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John Holden - Kintsugi CD (album) cover


John Holden


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Honorary Collaborator
5 stars John Holden is a British composer, arranger, songwriter, and multi-instrumentalist who has an uncanny relationship with the progressive rock community, in that he can clearly enlist some top shelf fellow artists of the highest calibre to collaborate with him on his musical quests. His three previous albums, Circles in Time, Rise and Fall and the debut Capture Light, have made quite the impact as they have been universally acclaimed for consistently raising the bar with superlative efforts, undoubtedly crowned by this 4th album Kintsugi. Some of my favourite players are here, from the incredible Dave Bainbridge and Michel St-Pere on guitars, the illustrious Frank van Essen on viola and violin, my current drummer of choice Henry Rogers, talented keyboardist Vikram Shankar as well as a slew of first-rate vocalists, such as Sally Minnear, Iain Hornal, Joe Payne, Peter Jones, and Jean Pageau. There are a few key storylines that seem almost directed at me, namely history, culture, and fate.

So, the stage is set for another exhilarating progressive musical adventure that seeks only to inspire one to overt escapism, and "to fire the imagination". No prisoners are taken on the tragic and exceptionally epic "Achilles" as the first notes instill all the bombast and pageantry associated since time immemorial with Homer's Illiad, the most famous of all Greek mythology warriors, whose heel was the only vulnerable part of his body. Within mere seconds, the listener is transported to some fabled space, where acoustic guitar, rippling piano, vocals chants combine to set up the sorrowful vocals from Joe Payne as the glorious hero's story unfolds. Rogers enters the fray, elevating the symphonics with delicacy and subtlety. Holden rips off a few blistering thunderbolts as if Zeus himself was behind him, the second volley heavier, grittier as it dances along with the slippery synths. Just like his storied life, all tragic ebb and conquering flow, the victorious mood wanders from mountain to valley, towards a destiny with the Gods.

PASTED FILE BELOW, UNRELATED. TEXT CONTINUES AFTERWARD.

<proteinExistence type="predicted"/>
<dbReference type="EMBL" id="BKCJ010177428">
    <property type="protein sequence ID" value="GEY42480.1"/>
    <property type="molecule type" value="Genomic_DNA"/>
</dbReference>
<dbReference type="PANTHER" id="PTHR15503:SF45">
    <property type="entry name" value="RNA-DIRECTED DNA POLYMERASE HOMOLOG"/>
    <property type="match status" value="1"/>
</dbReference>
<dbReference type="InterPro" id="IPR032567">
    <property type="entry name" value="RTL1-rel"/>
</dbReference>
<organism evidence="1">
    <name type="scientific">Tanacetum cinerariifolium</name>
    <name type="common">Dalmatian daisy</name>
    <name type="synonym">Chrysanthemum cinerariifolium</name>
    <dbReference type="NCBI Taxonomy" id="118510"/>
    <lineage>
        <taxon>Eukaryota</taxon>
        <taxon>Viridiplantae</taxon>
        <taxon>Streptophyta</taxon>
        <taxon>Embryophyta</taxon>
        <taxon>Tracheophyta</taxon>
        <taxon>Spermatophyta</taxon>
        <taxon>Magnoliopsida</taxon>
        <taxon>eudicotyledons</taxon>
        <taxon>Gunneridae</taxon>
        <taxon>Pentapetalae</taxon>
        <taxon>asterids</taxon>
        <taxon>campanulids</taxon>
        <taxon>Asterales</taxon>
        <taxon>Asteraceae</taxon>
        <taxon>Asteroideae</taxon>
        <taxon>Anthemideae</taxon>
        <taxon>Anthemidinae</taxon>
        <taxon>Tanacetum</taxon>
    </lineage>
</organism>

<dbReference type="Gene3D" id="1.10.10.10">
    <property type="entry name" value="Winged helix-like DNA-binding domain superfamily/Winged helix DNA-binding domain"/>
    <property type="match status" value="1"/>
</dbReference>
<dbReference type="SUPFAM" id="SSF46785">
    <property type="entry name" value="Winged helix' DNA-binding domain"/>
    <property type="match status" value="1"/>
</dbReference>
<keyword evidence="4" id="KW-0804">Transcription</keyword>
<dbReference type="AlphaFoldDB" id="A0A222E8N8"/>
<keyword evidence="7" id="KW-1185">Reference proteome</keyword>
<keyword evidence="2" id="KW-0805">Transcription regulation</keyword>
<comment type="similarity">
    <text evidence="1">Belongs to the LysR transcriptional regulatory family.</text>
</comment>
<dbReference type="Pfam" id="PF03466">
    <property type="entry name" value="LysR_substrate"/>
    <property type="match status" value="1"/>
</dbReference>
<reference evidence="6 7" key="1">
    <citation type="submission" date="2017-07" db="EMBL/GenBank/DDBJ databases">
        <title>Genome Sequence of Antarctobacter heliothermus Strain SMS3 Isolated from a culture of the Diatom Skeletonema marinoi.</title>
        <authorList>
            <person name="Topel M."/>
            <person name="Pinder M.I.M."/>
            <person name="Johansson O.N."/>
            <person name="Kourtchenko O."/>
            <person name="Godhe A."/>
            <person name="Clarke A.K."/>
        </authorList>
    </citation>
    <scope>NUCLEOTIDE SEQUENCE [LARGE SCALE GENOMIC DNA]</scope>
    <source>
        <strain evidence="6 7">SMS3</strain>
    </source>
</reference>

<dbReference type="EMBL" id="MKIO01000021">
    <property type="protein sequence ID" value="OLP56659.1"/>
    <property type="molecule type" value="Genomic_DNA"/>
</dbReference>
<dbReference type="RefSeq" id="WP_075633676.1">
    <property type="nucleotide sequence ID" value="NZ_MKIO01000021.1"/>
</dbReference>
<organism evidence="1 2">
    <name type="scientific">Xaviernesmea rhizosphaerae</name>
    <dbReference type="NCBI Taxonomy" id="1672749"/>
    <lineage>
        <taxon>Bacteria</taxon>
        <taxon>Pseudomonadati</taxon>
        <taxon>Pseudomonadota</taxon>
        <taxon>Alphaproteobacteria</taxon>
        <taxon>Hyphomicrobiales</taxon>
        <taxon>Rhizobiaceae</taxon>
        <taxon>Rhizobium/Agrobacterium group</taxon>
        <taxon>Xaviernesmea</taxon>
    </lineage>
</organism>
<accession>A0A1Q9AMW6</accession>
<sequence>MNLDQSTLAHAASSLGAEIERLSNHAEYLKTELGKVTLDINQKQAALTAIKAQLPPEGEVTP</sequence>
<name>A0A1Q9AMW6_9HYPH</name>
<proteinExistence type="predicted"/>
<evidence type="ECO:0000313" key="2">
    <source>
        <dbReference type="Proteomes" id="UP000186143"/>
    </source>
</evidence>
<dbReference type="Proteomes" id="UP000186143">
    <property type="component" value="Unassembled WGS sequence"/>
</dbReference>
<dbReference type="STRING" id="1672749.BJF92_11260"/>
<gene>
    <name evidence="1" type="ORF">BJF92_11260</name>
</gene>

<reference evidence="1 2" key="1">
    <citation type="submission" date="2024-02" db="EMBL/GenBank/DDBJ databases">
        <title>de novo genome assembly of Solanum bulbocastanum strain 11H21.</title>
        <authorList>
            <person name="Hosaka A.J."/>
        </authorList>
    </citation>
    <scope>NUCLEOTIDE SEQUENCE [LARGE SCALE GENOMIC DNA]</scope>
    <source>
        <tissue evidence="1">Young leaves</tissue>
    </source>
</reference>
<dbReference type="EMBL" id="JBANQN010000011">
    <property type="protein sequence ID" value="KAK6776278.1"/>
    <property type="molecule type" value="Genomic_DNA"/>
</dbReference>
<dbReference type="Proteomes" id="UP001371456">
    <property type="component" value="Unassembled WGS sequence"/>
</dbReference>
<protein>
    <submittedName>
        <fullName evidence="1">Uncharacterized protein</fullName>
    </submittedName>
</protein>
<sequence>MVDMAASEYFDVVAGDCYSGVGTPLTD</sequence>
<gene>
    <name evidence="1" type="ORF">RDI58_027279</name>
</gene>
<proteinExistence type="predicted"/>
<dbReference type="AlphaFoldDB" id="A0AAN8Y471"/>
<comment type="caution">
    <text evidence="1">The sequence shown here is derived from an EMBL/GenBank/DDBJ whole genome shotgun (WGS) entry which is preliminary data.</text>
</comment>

In contrast, the soothing pastoral ballad, "Ringing the Changes", has piano and Sally Minnear's lovely vocals to admire, a very typical English folk song that is both endearing and effortless. The bells ring indeed. A perfect intermezzo before the title track kicks in, Kintsugi is the Japanese art of repairing broken pottery with fillings highlighted instead of being "camouflaged", respectfully restoring what was once broken, a clear metaphor for spiritual healing or renewal. One of the busiest musicians in prog handles the vocals with his usual impressive timbre, Peter Jones certainly understands emotion and his voice conveys it to perfection. Majestic, soaring effortlessly and ultimately a classic, the terrific electric guitar solo is sheer mastery, as Van Essen adds his orchestral ornamentation to the arrangement.

The chugging "Flying Train" refers to the landmark elevated suspension railway with hanging cars built in 1901 in the German town of Wuppertal, considered even today as a technological marvel. This is an instrumental affair that unites a variety of moody textures, dense orchestral atmospherics, train effects (bass and drums) as well as soft flute and ornate piano. A soundtrack for a monorail! Truly wunderbar stuff!